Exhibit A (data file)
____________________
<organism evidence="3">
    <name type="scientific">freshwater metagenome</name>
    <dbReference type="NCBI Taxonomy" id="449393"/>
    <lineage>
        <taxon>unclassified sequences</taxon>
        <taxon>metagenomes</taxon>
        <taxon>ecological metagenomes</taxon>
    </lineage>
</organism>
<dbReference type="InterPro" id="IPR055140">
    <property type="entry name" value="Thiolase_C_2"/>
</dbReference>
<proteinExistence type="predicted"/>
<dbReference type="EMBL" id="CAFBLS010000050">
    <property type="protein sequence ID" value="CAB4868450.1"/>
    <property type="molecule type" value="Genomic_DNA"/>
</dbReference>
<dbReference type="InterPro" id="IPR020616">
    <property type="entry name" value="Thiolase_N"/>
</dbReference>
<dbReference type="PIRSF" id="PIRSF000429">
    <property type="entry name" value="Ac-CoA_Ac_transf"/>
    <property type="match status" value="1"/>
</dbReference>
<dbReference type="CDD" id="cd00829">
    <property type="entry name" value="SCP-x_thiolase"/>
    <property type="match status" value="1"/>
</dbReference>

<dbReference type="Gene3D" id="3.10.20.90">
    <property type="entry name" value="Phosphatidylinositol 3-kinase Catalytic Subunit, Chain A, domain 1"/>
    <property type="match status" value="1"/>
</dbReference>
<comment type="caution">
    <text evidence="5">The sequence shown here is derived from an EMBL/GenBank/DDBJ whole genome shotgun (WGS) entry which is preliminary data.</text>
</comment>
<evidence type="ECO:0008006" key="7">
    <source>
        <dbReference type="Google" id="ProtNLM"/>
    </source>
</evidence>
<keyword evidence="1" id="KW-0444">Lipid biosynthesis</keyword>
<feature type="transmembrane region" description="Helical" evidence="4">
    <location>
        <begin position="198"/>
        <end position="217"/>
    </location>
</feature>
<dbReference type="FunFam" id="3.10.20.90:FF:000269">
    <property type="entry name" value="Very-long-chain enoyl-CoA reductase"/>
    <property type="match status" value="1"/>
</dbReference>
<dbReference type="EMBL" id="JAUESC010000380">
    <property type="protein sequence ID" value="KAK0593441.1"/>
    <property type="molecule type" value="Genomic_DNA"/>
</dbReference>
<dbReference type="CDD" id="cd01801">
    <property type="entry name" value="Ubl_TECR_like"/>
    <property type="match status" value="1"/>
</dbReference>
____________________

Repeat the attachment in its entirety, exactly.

<organism evidence="3">
    <name type="scientific">freshwater metagenome</name>
    <dbReference type="NCBI Taxonomy" id="449393"/>
    <lineage>
        <taxon>unclassified sequences</taxon>
        <taxon>metagenomes</taxon>
        <taxon>ecological metagenomes</taxon>
    </lineage>
</organism>
<dbReference type="InterPro" id="IPR055140">
    <property type="entry name" value="Thiolase_C_2"/>
</dbReference>
<proteinExistence type="predicted"/>
<dbReference type="EMBL" id="CAFBLS010000050">
    <property type="protein sequence ID" value="CAB4868450.1"/>
    <property type="molecule type" value="Genomic_DNA"/>
</dbReference>
<dbReference type="InterPro" id="IPR020616">
    <property type="entry name" value="Thiolase_N"/>
</dbReference>
<dbReference type="PIRSF" id="PIRSF000429">
    <property type="entry name" value="Ac-CoA_Ac_transf"/>
    <property type="match status" value="1"/>
</dbReference>
<dbReference type="CDD" id="cd00829">
    <property type="entry name" value="SCP-x_thiolase"/>
    <property type="match status" value="1"/>
</dbReference>

<dbReference type="Gene3D" id="3.10.20.90">
    <property type="entry name" value="Phosphatidylinositol 3-kinase Catalytic Subunit, Chain A, domain 1"/>
    <property type="match status" value="1"/>
</dbReference>
<comment type="caution">
    <text evidence="5">The sequence shown here is derived from an EMBL/GenBank/DDBJ whole genome shotgun (WGS) entry which is preliminary data.</text>
</comment>
<evidence type="ECO:0008006" key="7">
    <source>
        <dbReference type="Google" id="ProtNLM"/>
    </source>
</evidence>
<keyword evidence="1" id="KW-0444">Lipid biosynthesis</keyword>
<feature type="transmembrane region" description="Helical" evidence="4">
    <location>
        <begin position="198"/>
        <end position="217"/>
    </location>
</feature>
<dbReference type="FunFam" id="3.10.20.90:FF:000269">
    <property type="entry name" value="Very-long-chain enoyl-CoA reductase"/>
    <property type="match status" value="1"/>
</dbReference>
<dbReference type="EMBL" id="JAUESC010000380">
    <property type="protein sequence ID" value="KAK0593441.1"/>
    <property type="molecule type" value="Genomic_DNA"/>
</dbReference>
<dbReference type="CDD" id="cd01801">
    <property type="entry name" value="Ubl_TECR_like"/>
    <property type="match status" value="1"/>
</dbReference>